On to the song. Greene made "Feel It All Around" by collecting samples and pitch shifting them, notably one from "I Want You" by Gary Low. That is an interesting fact, and I am glad that I know it, but the truth is that I only learned it in researching this piece. In ten years of listening to this song before now it has never occurred to me to track down the samples used to make it. I am normally someone who goes out of his way even when he doesn't really care to read about samples used in music. I normally enjoy the act of deconstructing the final product and trying to reverse-engineer how the artist got to here from there. Normally. In this case, I never felt that need. It didn't interest me in the least. I bring this up because it outlines a point for me about the song: it sounds less like a set of sounds that you have maybe heard before than it does a fully-formed song pulled from inside your brain, one that is so familiar that it doesn't need an explanation or a designated place in some mental library. The song sounds like it has always existed and that Greene somehow found a way to pull it out of a primordial collective conscience.
Aside from sounding like a comforting memory of something you've known so long you had forgotten it, "Feel It All Around" is unapologetic about how fun it is. It is equally appropriate on a well-populated dance floor, blaring through headphones on a long bus-ride home, clipping on a cheap boom box in the backyard, whispering through computer speakers before bed so that it doesn't wake up anyone else in the house, buried in the middle of a mixtape made for a new crush. The song is like a rush of sugar without the problematic side effects and it knows that, but unlike so much other indie music made around the same time it doesn't mind that you know it too. From its bouncy bassline to its gorgeously-layered synth and vocal washes, the song wants to be your friend but it respects you - there is no pressure here, if you want to have a good time you are free to but if not that is totally up to you. Either way is cool.
At the end of the day, I think that this affability is what I appreciate so much about "Feel It All Around". It is such a well-made and successful song but it has only the best of intentions. It is occasionally possible to hear a song, especially in the indie realms, that you like but you can't figure out why you like it. This isn't really a "problem", but living in a culture that has commodified knowledge and being somehow initiated into small corners of itself can bring about a situation where one understandably feels that if they don't know the reason why they like what they like then they are less of a fan or they haven't done the "work" necessary to "get it". And I don't want to demonize entire generations of fandom here, it is great if people want to learn more about why they like things. But it is OK too when we just like what we like and it doesn't challenge us to learn more, be more, get better in some way that we may not immediately know how to. We don't get any hint of that here, we only get vibes that are magical and intentions that are nothing if not fully transparent and agreeable. I love being challenged by art, but there is indisputably an amount of mastery in creating a work of art that is both not a challenge and is enjoyable on its own terms for exactly what it is.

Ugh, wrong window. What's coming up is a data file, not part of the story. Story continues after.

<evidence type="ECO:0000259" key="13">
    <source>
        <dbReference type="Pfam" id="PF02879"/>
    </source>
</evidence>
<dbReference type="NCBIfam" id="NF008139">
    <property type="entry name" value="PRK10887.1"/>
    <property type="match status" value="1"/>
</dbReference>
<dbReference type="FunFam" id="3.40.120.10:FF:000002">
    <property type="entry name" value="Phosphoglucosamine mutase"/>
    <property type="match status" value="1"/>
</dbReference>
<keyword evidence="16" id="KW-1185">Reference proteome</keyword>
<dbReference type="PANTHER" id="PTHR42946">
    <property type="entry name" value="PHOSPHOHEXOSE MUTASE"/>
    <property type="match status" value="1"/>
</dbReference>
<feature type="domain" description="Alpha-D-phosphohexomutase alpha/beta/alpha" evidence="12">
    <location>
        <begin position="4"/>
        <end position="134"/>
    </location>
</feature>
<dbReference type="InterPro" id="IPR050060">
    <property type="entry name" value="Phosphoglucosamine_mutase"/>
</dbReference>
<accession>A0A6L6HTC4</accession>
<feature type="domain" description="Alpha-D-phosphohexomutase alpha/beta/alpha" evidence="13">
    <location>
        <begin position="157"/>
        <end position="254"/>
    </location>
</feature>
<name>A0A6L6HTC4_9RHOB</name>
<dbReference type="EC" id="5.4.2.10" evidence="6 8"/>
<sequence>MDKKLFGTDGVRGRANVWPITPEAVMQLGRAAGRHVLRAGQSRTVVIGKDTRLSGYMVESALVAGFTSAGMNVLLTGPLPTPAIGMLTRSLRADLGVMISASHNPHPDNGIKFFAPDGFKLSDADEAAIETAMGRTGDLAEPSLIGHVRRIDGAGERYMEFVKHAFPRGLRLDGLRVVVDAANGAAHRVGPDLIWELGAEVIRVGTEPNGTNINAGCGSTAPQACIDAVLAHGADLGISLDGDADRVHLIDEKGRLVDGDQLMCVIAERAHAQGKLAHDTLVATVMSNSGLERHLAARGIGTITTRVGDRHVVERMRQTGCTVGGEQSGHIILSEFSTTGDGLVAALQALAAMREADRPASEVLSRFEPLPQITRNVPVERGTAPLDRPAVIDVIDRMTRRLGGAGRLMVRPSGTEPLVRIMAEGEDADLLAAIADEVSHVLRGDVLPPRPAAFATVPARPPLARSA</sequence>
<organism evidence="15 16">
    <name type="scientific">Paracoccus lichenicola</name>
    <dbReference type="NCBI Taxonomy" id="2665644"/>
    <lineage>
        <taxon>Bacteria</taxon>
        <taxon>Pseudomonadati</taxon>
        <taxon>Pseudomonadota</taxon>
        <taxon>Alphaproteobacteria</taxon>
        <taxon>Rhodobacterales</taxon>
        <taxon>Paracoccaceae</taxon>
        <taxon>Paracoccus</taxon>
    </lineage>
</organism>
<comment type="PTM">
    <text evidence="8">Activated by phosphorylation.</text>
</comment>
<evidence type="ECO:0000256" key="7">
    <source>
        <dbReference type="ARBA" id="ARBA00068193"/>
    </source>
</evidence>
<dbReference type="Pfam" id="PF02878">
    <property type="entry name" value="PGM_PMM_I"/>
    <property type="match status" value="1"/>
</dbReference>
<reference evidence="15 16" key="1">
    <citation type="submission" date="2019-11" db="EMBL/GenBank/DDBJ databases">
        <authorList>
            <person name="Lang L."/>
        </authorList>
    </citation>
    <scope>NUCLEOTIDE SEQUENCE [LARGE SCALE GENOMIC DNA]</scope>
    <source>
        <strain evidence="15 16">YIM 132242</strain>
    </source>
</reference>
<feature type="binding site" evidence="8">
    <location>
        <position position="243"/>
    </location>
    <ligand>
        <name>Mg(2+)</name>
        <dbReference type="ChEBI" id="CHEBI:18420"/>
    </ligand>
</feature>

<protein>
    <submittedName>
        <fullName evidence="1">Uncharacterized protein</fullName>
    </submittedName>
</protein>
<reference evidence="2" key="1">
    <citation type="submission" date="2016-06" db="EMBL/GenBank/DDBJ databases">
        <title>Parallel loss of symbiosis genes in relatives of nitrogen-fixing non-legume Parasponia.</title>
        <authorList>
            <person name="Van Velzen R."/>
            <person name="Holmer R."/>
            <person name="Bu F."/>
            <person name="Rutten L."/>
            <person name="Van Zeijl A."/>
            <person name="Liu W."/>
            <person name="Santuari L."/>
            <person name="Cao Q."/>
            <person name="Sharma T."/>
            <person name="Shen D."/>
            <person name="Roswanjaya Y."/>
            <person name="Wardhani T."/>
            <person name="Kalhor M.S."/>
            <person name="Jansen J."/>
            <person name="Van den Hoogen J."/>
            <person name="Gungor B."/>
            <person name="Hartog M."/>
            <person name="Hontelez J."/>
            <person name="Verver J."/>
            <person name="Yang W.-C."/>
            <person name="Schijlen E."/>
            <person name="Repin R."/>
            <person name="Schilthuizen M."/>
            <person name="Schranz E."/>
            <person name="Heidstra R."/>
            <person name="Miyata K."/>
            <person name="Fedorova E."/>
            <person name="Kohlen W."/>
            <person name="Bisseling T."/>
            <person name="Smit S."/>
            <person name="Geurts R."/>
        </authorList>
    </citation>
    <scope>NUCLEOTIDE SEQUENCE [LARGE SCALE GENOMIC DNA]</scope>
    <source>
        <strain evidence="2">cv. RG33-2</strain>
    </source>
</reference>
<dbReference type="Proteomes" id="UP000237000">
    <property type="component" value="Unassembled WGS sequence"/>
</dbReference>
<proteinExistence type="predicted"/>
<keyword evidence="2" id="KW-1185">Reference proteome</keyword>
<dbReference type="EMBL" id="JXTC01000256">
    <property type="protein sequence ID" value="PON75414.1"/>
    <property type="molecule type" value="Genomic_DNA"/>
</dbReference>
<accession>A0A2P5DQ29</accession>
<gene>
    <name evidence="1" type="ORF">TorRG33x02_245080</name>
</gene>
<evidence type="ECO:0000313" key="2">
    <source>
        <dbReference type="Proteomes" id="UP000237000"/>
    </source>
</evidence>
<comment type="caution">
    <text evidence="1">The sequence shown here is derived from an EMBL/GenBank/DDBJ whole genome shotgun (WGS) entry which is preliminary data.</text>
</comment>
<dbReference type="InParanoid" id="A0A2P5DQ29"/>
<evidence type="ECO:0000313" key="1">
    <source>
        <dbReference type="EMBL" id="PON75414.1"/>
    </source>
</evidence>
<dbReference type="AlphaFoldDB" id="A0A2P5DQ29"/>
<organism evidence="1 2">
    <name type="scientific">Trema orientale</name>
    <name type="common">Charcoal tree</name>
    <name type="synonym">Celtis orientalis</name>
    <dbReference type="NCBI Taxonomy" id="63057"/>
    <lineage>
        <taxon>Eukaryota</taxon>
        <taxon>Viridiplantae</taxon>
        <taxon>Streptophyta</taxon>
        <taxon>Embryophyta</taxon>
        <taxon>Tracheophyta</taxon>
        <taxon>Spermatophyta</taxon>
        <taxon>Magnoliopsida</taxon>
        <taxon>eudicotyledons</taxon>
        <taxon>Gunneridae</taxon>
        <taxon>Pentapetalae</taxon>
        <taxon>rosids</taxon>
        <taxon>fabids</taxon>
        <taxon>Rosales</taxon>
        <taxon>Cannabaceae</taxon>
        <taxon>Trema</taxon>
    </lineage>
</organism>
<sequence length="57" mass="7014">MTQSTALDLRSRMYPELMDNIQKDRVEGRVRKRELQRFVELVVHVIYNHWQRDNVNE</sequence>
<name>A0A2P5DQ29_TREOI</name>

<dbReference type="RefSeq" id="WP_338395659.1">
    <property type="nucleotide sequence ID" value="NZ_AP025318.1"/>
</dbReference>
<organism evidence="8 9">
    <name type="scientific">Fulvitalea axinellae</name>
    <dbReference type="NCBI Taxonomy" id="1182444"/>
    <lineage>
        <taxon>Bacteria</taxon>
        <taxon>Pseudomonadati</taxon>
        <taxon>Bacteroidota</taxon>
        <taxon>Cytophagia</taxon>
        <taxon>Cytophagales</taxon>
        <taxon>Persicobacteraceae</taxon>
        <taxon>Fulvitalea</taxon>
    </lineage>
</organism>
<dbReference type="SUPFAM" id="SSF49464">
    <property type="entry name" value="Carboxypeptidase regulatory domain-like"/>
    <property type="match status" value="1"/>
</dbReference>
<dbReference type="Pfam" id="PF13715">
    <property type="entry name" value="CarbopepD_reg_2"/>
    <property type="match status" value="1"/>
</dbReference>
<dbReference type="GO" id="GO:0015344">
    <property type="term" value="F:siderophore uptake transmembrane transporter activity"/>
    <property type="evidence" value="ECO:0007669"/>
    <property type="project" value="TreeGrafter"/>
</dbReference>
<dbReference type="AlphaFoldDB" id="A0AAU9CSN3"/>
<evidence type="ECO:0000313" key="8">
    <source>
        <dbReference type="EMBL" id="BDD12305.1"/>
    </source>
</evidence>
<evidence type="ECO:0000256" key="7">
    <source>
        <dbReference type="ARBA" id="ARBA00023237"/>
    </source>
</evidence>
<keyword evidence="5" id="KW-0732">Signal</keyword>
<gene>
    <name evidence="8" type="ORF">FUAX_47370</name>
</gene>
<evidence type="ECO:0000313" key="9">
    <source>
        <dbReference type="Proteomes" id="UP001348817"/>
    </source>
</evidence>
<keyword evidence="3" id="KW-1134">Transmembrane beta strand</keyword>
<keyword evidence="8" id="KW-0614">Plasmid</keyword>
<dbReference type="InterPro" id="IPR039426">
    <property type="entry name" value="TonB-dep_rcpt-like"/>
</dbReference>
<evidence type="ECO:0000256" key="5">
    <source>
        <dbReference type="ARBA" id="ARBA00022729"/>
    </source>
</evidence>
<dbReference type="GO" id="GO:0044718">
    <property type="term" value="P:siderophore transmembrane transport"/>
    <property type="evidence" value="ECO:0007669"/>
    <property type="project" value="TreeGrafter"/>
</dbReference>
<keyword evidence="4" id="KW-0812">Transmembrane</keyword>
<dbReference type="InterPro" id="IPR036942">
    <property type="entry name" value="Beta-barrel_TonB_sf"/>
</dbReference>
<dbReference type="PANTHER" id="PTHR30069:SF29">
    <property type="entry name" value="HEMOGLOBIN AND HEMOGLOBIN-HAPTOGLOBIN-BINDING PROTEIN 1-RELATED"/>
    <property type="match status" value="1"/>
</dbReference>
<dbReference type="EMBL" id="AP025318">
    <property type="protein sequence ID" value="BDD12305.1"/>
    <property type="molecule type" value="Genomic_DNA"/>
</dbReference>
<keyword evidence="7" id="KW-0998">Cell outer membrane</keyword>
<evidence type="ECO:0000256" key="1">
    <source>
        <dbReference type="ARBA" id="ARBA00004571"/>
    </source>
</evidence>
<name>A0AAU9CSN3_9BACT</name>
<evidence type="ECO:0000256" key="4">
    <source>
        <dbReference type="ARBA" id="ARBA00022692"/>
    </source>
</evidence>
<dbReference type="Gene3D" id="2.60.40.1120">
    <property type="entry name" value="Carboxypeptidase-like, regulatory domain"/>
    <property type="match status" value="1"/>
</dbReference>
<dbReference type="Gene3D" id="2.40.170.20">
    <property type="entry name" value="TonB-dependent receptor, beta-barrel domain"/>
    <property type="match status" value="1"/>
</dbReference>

Listening to "Feel It All Around" and the rest of the EP that it appears on, Life of Leisure, I can see a timeline where chillwave was a thing that existed for much longer than it did here in our reality. I can see titanic progenitors and also newer artists coming in waves over the next five, ten, fifteen years. I can see a magazine being dedicated to it and having a pretty good run before the owner has to sell it away for its components to a larger corporation that has no intention of letting it do its thing (don't worry, the owner did fine and retired comfortably). I can see children reaching twelve or thirteen and rebelling against the genre as a proxy for their parents. I can see high school reunions where Memory Tapes songs get a big reaction from almost everyone in attendance. Somewhere in this timeline, a child really wants a Mellotron so he can learn to play it just like his favorite "old" band, but he instead gets a JUNO-60 and is OK with it…for the time being.
I can stand on Ernest Greene's shoulders and see this version of the future, and the only thing I can't see in it is a song that does chillwave better than "Feel It All Around". To me it feels like the absolute apex of the form, one that could never be topped or outdone. Wether you agree with its genrefication or not, "Feel It All Around" is a song that is much more than the sum of its parts and for that it rises above its place and time in ways most songs never could.